[dns-operations] Force TCP for external quereis to Open Resolvers?

Vernon Schryver vjs at rhyolite.com
Sun Mar 31 13:39:06 UTC 2013

> From: Xun Fan <xunfan at isi.edu>

> to discuss here is TCP. Someone says TCP is expensive, but if we could
> afford entirely shutting down external queries, then two more RTTs to get a
> response seems trivial.

      client                    server
1.  DNS request/UDP     -->
2.                      <--     DNS response/UDP

 A normal DNS transaction would end here.  Forcing TCP requires the following:

3.      TCP SYN         -->
4.                      <--     TCP SYN-ACK
5.      TCP SYN-ACK     -->
6.   DNS request/TCP    -->
7.                      <--     DNS response/TCP
8.      TCP FIN         -->
9.                      <--     TCP ACK
10.                     <--     TCP FIN
11.     TCP ACK         -->

(That's what I see with `tcpdump -n -i ZZ0 port 53 and host XXX`
during `dig +vc YYYY.com @XXX`   Try it yourself.)

That increase from 2 to 11 packets and from 1 to 5 round trips is not
the only cost.  There is also dealing with the pile of transmission
control blocks (TCBs) for the duration of the time-wait delay, and on
a busy server those costs can be worse.

>               . And as a internet measurement researcher, I also find the
> value of open resolvers in some research projects that OR greatly extend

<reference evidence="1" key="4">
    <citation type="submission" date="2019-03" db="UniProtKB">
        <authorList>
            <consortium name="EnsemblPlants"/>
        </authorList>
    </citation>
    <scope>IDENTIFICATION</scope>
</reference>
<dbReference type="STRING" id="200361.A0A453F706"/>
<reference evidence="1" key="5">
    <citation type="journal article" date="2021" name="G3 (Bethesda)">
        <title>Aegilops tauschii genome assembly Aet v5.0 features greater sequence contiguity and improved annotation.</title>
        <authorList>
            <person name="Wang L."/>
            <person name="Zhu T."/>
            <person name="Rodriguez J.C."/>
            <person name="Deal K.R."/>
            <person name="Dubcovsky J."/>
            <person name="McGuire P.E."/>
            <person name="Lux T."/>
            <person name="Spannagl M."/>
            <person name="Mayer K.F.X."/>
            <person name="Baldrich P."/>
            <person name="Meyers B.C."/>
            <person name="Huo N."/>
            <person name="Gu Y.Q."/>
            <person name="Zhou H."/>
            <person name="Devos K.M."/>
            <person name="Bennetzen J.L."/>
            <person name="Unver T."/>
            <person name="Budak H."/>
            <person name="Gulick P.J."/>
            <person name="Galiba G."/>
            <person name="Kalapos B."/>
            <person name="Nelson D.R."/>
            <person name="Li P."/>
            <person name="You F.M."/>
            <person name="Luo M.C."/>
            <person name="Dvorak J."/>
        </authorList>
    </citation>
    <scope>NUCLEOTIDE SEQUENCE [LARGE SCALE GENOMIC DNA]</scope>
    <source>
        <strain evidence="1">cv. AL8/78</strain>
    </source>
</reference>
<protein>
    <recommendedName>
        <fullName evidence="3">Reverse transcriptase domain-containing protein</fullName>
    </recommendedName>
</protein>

> our view to the Internet. I would like to find a way to solve the problem
> that we are facing now, while preserve the open resolvers for its good side.

Open resolvers are not certainly not justified by the needs
of researchers.

> So do you think "force TCP for external queries to OR" is a feasible
> solution to DNS reflect amplification problem?

There are several reasons why it is not feasible.  The owners of almost
all of the many millions of open resolvers would be happier if they
were closed.  Almost all open resolvers are unintentionally open and
use of them by outsiders is an objectionable waste bandwidth, CPU
cycles, and other resources.  It would be easier for their owners to
close them than to change them to force DNS/TCP, because in many cases
closing consists of correcting configuration errors or adjusting
firewalls to drop incoming packets addressed to UDP/53 while forcing
TCP requires changing software (or CPE firmware).

Vernon Schryver    vjs at rhyolite.com

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